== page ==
During most prelicensure nursing programs, students are expected to manage a case load of only one or two patients at a time. But when these new nurses’ transition to the real world of nursing, their caseloads increase dramatically. It’s not uncommon for a new graduate nurse to take care of six to eight patients per shift.1
According to research, around 60% of new RNs feel they aren’t prepared to manage and organize patient care after graduation. And, thanks to the resulting feelings of inadequacy and unpreparedness, many new RNs leave their first jobs — and even the nursing profession — within their first year.
However, a new simulation method developed by the authors of a study in Nursing2021 has been shown to increase new nurse proficiency and confidence in dealing with multiple patients. Known as the boss method, this learning tool can help prelicensure nurses better prepare for clinical practice.
What is the boss method in nursing?
The boss method describes a set of guidelines to be used during patient care simulations. The tool guides student nurses on which tasks and skills are necessary for patient care during each hour of an assigned shift. As a student nurse works, the boss tool provides detailed guidelines for several aspects of patient care, such as:
- Checking for safety issues
- Conducting a thorough room assessment
- Identifying safety issues before starting routine head-to-toe assessments
- Stopping and observing the patient’s surroundings
The BOSS approach to nursing simulation
After developing the boss tool, the study author integrated it into several patient care simulations completed by 44 senior BSN students. Before beginning the exercise, students also completed a presurvey regarding their perceptions of their own abilities to care for four or more patients in one shift. Each simulation was completed as part of a phase, and each nursing student completed a survey about their experience after each simulation.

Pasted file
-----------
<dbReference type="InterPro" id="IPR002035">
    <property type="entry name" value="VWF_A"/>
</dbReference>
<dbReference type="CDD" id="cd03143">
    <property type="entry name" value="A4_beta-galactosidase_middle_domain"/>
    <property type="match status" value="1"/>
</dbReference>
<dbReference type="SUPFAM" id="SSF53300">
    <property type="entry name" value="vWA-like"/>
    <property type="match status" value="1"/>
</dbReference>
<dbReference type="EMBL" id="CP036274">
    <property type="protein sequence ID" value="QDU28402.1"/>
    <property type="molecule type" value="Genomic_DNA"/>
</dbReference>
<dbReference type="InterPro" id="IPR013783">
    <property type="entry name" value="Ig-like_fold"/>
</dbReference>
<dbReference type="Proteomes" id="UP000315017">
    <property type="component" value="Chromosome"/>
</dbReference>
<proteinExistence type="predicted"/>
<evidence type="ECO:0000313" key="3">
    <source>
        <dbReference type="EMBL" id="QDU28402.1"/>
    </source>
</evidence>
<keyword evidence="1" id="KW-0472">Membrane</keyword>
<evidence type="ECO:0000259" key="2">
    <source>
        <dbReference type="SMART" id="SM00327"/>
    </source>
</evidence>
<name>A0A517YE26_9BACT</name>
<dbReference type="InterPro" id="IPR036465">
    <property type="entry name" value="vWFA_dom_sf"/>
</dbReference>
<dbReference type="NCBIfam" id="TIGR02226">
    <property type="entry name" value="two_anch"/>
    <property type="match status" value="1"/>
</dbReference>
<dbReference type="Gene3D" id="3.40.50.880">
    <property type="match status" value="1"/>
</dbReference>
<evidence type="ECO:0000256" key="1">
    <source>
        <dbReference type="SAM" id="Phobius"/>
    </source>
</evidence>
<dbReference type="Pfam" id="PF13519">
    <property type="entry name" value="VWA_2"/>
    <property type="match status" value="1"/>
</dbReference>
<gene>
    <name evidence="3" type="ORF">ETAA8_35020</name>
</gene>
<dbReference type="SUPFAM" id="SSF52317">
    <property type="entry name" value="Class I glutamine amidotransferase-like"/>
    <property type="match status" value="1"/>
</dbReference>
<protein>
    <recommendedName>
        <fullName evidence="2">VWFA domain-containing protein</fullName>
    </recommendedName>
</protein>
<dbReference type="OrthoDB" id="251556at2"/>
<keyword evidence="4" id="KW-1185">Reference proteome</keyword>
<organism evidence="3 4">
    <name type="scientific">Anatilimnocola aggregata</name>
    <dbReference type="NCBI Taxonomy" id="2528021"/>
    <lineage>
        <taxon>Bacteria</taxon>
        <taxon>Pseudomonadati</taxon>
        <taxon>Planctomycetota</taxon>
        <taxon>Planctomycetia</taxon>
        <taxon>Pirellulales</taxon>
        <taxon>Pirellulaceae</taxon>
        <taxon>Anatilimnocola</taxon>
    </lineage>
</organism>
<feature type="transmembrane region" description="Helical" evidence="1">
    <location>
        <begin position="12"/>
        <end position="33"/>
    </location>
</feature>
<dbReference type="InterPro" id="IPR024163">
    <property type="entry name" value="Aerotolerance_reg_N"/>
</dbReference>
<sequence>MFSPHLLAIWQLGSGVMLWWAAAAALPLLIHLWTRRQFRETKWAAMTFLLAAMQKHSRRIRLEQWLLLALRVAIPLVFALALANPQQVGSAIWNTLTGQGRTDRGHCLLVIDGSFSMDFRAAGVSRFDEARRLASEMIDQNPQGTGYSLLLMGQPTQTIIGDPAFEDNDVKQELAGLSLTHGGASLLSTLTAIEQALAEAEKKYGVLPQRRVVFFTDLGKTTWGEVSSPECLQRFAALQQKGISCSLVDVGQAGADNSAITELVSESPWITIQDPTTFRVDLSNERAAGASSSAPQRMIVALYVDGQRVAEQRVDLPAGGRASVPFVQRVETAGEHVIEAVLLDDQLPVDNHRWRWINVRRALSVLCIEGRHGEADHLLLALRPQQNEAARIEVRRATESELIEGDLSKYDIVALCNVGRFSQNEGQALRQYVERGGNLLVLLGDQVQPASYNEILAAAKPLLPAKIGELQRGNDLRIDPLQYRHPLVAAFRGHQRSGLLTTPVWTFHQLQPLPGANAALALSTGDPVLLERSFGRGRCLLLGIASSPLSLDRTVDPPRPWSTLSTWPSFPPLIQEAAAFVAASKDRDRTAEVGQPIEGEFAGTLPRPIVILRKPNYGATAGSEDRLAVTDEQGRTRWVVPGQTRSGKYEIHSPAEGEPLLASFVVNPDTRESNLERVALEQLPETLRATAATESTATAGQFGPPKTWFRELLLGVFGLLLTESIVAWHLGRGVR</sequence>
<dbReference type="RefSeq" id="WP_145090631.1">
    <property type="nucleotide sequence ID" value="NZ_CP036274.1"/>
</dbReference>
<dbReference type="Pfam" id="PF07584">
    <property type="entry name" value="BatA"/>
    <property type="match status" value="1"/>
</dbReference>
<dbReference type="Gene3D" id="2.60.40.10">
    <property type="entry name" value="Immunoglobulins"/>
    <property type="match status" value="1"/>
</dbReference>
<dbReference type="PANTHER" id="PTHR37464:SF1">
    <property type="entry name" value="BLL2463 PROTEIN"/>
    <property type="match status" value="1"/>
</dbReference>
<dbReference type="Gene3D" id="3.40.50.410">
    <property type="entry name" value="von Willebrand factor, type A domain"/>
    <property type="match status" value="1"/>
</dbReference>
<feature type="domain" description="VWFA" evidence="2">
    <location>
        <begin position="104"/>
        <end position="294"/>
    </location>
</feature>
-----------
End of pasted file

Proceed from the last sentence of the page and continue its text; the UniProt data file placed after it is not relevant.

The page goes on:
First, student RNs participated in an independent simulation on campus. Each exercise lasted four hours, with participants switching roles and starting over after the allotted time. The student nurses were assigned four patients per simulation, each with varying degrees of acuity. This phase of the project provided student RNs with 64 hours of simulation experience using the boss tool.
Next, students received 42 total hours of team nursing experience in a long-term care, subacute rehabilitation facility. Each team was assigned six or more patients and used the boss method to provide appropriate care. Each team nursing simulation occurred over six hours.
Finally, all 44 student nurse participants worked in a hospital setting with a BSN-prepared nurse preceptor for a total of 120 hours of patient care experience. Each student was observed and monitored using the boss tool.
Preparation for nursing practice
Before participating in any simulation, the nursing students completed a presurvey gauging their perceptions of their own abilities to care for multiple patients. The results of this survey showed that 54.55% of project participants believed they were not ready for a caseload of four or more patients. However, after completion of the simulations:
- 48% believed the simulations helped improve management and organizational skills.
- 76% believed simulation and the use of the boss tool helped improve their ability to care for six or more patients.
- 96% thought they were prepared to handle four or more patients after 120 hours of hospital work experience.
These results showed that nursing students felt more prepared for actual nursing practice after using the boss method in patient care simulations. Other nursing schools could use this method to help prepare their own graduates for life outside the classroom.
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